Well, education is critical. You can never stop learning. Technology, for instance, is changing every day. As we all know, if you don’t keep learning that technology, you’re going to be behind and not be able to serve as your clients. So in the end, we always need to improve ourselves. And so I’ve been in seminars, about personal professional development, I’ve been in seminars about technology, it is critical to the continued growth of your business and the continued growth of yourself. And you as a professional. I have never professed that I’m perfect in anything or know everything. You’re always learning as a business owner and entrepreneur and an A person. So my education at Arizona State to my education seminars, all have contributed to my success. And I’m grateful for each and every opportunity. I think that more education is never a bad thing. And and I think with a chamber of commerce with even galleys group, there are opportunities to continually educate, and we try our best. But we always look for more opportunities, we’re always learning to as business owners, and as networking organizations and community organizations. But I can’t really think of anything that I’ve done professionally or personally, where my education has not helped. And if folks need ideas, about how to educate or opportunities that are out there, I know that our Chamber of Commerce, and our foundation has those opportunities. Also, our members and our clients, my clients have several opportunities in my marketing business. And I’m always happy, again, to be a resource. And I know a lot of the folks I work with, I can’t speak with they are also they have those opportunities, whether it’s a consultation of how to, you know, start up a business to a consultation on social media, it’s, it’s all there. But again, being open to those opportunities, and being open to constructive feedback is very important, as you know, so, but I’m happy to be a mentor to you to anyone, because without having the mentors myself, I wouldn’t be as successful as I am today. And from being a big brother, when I was younger, to being a mentor for a couple folks that I mentor right now, it’s it’s an amazing experience and rewarding for me, to educate you or to educate that those folks. And so that’s another thing people can be a mentor, they may not think they can, but they can. And that really helps. And that also builds their education, and builds their knowledge. And there’s a lot of there are a lot of opportunities there that I think business owners and professionals and people can really take advantage of if they take the time to do that for someone. And that has been a part of my life and my career as well that has enabled me to be as successful as I am today as well.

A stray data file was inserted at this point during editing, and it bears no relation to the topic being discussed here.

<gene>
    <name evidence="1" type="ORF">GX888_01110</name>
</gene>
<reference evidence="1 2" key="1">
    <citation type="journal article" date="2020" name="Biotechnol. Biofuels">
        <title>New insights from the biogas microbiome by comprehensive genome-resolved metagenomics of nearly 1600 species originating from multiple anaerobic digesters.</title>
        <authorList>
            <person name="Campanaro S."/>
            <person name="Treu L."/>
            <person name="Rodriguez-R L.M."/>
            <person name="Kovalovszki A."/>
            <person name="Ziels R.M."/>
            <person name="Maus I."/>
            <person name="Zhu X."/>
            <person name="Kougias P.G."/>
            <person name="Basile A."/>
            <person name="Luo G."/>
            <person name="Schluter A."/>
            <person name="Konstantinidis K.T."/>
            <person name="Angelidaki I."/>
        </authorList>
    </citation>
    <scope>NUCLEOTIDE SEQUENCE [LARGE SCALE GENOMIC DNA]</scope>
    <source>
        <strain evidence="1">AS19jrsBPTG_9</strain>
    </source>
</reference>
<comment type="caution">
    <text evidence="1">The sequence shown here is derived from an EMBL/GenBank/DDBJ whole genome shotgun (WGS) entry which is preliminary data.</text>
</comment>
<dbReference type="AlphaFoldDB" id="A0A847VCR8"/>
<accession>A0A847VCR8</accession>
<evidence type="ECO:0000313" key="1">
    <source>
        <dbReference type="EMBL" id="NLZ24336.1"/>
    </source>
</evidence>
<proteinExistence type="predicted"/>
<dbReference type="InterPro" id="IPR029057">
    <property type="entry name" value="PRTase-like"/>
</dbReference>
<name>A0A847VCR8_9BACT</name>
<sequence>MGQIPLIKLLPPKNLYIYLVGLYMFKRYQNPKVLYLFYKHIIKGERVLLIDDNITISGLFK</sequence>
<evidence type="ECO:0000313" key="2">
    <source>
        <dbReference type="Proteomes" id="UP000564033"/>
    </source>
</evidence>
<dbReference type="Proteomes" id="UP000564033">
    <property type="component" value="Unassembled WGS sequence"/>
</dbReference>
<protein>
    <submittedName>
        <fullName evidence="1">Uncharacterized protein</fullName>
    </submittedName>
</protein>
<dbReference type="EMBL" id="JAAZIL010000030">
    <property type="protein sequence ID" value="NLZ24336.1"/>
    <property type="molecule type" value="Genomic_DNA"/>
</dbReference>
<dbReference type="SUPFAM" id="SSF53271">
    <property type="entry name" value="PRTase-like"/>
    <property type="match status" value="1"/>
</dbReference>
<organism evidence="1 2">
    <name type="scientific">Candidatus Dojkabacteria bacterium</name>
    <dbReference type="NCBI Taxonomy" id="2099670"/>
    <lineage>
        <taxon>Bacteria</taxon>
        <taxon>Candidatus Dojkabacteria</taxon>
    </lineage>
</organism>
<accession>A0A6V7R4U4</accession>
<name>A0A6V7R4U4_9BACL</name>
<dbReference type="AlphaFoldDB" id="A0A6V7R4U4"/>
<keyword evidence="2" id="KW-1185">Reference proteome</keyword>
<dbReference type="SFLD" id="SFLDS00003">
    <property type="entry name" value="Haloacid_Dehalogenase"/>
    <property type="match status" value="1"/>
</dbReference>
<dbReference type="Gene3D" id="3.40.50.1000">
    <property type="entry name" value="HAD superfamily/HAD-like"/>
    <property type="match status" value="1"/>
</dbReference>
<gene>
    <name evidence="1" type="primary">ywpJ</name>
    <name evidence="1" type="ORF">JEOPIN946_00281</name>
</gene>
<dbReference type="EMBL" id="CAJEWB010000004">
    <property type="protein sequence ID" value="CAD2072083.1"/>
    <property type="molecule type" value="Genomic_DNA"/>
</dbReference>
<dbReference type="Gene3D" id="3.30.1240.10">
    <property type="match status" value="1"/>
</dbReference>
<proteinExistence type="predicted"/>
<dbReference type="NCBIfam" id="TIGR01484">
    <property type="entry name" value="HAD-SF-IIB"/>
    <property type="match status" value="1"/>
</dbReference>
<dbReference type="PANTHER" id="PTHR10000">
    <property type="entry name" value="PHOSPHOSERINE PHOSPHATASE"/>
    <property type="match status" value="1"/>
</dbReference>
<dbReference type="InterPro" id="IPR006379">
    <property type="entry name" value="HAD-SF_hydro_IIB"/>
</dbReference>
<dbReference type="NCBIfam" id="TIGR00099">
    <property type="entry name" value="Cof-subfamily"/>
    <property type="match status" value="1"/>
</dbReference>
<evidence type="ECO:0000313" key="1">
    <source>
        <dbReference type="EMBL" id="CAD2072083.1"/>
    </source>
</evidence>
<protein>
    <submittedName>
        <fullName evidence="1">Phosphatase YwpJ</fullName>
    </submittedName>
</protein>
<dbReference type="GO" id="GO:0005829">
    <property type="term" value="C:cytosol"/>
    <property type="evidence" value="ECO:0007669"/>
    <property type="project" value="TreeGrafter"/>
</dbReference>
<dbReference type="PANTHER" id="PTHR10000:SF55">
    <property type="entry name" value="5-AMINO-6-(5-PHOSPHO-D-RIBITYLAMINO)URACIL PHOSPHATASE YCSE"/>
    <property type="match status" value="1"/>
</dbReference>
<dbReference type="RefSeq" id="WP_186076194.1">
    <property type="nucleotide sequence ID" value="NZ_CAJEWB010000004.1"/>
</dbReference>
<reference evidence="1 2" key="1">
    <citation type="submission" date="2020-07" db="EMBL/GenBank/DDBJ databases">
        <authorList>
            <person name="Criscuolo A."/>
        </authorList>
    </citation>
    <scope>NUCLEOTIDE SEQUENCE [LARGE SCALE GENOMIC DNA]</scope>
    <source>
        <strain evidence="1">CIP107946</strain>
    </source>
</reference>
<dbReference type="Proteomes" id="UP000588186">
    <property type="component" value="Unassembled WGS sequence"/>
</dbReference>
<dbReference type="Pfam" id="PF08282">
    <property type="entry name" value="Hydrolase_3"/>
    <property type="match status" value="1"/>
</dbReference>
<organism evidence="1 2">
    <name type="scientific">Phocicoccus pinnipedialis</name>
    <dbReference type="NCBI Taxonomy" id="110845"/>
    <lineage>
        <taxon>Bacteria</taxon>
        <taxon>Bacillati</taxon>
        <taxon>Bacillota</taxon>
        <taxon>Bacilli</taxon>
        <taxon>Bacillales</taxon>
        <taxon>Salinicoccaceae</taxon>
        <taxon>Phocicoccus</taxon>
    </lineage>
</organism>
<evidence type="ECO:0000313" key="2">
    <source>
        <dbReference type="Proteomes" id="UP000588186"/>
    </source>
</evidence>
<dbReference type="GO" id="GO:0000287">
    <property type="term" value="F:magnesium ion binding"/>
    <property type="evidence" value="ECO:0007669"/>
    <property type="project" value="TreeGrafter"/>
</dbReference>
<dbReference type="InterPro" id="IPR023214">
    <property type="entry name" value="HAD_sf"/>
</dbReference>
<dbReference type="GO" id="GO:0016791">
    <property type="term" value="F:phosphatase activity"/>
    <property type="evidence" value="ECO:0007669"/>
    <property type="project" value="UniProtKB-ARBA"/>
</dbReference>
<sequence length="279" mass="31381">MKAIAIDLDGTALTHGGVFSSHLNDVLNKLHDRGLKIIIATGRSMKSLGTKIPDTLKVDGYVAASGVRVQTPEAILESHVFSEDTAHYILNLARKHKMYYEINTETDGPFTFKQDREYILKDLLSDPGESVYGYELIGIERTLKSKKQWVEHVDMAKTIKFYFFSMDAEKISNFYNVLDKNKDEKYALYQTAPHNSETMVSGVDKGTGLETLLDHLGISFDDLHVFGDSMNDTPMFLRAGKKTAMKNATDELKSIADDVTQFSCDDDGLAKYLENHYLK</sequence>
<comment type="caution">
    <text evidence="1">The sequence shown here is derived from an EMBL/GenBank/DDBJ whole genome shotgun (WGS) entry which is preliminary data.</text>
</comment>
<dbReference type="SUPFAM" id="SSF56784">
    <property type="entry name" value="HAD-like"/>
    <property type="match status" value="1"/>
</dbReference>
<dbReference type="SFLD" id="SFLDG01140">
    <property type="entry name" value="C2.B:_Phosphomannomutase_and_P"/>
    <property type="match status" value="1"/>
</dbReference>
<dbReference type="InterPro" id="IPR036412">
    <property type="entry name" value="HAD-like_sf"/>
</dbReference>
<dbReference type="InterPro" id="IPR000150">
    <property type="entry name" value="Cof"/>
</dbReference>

Now, it’s great and funny Brant mentorship, I feel like that that probably comes up on 80 85% of these episodes that I mean, people that are out there doing there is some form of mentorship, whether they’re deploying it or received it at some point in their career. So obviously, it’s a huge aspect to really, I mean, outside perspective, you’re open to taking that feedback, I mean, is huge. So and I think a lot of people can understand that and see why it’s important. How does, how do you go about finding, I guess, a good mentor? Because I mean, it’s you can find anyone on the street, but is it a good fit? I mean, I, I guess is there good and bad mentors? And how do you find the right one? Essentially?